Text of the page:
Starting this week, I will be reading a new book to a class of 6th graders. I’ll be reading it even though it is not truly finished. Indeed, even as I read it, it sits on my editor’s desk, waiting for her first response. I’m doing this because this kind of reading is a vital part of my writing process. That’s why, as I read, I will have a pen in my hand.
Many, many years ago I worked as an apprentice in a summer stock theatre company. The theatre was a converted barn, which meant it was built entirely of wood, so it was rather like a sound studio.
For one production I was in charge of props and stationed under the floor of the auditorium. Being in such a place I discovered something fascinating. When the production was going well, when it had achieved a certain emotive rhythm, the feet of the audience above me were still. When the performance misfired or lacked energy, the feet moved a lot. Ever since I’ve learned that it’s not the applause at the end of a performance that’s vital to note. You have to listen to those feet.
Speaking for myself I have always wanted my books to not just read well, but to sound well. I love the notion that they will be read aloud. In this, I consider myself a follower of Jim Trelease, and his thoughts and teachings about reading aloud. (His Read Aloud Handbooks are still great guides to the practice and choices of books for reading aloud.)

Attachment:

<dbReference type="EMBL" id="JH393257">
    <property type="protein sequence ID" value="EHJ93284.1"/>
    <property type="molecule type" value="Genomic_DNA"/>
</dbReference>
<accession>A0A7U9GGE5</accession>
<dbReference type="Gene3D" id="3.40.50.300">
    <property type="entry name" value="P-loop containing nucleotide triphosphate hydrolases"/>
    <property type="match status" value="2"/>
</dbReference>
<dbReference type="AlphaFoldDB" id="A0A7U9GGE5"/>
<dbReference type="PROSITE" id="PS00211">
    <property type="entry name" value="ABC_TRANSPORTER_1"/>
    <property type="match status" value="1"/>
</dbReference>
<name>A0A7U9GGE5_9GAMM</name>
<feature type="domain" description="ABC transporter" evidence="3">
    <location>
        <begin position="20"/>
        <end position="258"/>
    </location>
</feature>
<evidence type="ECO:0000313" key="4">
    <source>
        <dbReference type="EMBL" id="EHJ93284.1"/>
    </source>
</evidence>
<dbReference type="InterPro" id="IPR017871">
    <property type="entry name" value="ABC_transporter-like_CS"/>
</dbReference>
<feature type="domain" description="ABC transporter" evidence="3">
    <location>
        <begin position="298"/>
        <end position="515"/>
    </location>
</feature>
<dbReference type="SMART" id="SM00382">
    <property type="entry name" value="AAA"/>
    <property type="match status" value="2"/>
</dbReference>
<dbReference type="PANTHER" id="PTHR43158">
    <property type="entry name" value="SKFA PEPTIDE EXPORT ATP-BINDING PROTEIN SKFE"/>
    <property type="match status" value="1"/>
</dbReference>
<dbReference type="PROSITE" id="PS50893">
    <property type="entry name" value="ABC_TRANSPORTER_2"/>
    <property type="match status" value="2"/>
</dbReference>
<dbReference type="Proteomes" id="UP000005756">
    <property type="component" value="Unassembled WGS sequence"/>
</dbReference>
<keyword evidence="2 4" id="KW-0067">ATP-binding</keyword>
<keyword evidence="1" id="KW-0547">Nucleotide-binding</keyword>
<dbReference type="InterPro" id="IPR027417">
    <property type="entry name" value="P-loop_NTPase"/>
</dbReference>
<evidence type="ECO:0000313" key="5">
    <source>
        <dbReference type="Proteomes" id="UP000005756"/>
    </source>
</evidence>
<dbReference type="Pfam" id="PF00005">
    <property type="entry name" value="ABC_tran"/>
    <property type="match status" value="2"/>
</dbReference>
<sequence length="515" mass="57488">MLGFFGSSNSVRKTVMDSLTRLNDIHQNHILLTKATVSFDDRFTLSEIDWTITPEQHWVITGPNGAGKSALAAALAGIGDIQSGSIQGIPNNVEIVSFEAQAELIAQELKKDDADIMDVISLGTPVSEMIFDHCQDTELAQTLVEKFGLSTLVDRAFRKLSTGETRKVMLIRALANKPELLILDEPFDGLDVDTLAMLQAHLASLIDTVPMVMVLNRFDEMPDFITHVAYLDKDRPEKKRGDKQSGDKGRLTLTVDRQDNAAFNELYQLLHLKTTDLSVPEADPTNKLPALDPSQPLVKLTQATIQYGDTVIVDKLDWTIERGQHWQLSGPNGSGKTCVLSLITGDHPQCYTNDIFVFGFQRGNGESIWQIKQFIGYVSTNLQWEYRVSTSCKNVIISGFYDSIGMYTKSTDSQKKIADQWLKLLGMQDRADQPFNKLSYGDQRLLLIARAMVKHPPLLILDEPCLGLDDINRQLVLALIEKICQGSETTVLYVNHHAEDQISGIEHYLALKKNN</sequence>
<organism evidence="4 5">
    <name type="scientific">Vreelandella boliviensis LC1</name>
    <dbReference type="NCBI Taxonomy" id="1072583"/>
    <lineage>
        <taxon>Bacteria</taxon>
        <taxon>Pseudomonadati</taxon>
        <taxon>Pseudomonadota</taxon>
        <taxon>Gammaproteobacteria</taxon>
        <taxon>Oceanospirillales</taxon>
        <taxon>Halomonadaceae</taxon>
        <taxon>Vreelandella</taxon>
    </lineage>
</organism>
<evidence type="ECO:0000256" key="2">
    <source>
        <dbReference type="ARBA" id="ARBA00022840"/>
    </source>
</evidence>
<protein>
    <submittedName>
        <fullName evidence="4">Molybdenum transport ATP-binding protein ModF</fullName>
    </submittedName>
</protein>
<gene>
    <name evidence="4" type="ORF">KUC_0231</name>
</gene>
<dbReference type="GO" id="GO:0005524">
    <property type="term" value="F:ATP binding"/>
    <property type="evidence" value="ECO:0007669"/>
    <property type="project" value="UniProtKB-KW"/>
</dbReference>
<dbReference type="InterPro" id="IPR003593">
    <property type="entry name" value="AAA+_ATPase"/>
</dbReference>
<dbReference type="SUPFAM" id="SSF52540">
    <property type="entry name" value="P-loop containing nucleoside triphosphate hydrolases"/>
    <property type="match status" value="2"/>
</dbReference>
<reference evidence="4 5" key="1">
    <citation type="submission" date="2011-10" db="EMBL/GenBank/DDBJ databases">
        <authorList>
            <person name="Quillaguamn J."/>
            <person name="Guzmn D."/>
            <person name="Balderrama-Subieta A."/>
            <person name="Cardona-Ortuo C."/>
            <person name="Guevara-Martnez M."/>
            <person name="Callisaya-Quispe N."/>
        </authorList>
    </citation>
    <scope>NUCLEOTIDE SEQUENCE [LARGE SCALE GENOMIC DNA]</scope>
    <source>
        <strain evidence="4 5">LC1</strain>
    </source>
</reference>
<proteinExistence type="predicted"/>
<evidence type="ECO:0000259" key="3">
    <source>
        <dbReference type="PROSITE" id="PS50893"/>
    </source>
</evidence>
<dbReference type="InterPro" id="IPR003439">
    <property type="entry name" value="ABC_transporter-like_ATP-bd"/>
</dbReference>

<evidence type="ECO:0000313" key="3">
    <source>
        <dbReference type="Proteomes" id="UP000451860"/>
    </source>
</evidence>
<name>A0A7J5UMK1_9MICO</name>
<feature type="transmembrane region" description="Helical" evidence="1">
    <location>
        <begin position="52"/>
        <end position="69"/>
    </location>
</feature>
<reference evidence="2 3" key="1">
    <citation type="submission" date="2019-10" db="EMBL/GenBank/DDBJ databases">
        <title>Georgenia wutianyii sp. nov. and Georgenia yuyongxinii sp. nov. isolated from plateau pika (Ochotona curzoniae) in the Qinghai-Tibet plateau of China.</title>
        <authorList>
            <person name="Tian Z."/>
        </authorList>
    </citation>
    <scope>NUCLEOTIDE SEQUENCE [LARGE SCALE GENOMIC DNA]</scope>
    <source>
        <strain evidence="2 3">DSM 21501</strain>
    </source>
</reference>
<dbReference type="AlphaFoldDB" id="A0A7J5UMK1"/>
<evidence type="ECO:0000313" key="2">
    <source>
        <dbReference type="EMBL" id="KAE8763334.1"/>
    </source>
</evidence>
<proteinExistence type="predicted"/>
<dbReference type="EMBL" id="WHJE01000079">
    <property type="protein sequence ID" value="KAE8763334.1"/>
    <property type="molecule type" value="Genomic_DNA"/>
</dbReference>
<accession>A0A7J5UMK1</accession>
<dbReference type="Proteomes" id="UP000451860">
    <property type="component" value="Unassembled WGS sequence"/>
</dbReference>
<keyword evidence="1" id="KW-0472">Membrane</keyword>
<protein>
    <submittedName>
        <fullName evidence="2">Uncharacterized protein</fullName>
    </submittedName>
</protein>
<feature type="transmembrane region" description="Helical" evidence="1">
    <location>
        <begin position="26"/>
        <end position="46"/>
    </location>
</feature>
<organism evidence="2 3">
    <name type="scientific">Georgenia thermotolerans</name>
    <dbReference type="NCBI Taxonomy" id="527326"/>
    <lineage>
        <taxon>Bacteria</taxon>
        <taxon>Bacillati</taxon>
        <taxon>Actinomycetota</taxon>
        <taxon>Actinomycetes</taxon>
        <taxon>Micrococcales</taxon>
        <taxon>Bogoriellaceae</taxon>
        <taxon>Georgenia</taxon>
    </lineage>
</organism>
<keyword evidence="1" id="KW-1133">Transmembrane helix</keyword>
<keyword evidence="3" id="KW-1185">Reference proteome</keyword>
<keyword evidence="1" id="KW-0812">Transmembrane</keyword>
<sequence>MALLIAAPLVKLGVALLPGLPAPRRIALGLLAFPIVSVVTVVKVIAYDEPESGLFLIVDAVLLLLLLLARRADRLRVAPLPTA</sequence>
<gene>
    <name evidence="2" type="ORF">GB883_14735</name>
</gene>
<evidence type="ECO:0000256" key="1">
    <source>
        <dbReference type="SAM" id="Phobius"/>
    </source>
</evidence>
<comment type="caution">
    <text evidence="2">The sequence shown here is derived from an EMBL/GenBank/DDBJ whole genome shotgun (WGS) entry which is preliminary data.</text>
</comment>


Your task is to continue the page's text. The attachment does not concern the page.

The school where I read, the Denver Academy, offers as its mission: “Our passion for learning allows students who may not thrive in a traditional setting, including those with dyslexia and ADD/ADHD, to achieve their dreams.”
From my perspective, this means I am reading to students who often have trouble reading, which actually makes them excellent listeners. At the same time, this is a school whose librarian, Jolene Gutiérrez (an up-and-coming writer in her own right), has as her mantra a quote from Ray Bradbury: “There’s no use going to school unless your final destination is the library.”
The first book I read in the school was Crispin: The Cross of Lead, my Newbery winner, so I have been doing so for a good number of years, the pandemic period excepted.
Reading my new book aloud allows me to note things in the text that I can rewrite, cut, and adjust. And—my theatre background persists–you may be sure I am also listening to the feet. I will sense where attention lags and mark my text accordingly. The student’s polite silence teaches me much.
I make revisions and ship them off to my editor, who will thereby read a better manuscript.
It is not beside the point that the teacher that I’ve worked with for many years, Joe Senne, is not just in the classroom when I read, he is an intent listener. I’m sure his students note that.
Let it be admitted that I am somewhat nervous as I approach my first reading of this new book. It’s a bit like the opening night of a new play.
But it’s not the curtain I can’t wait to open, it’s the first page.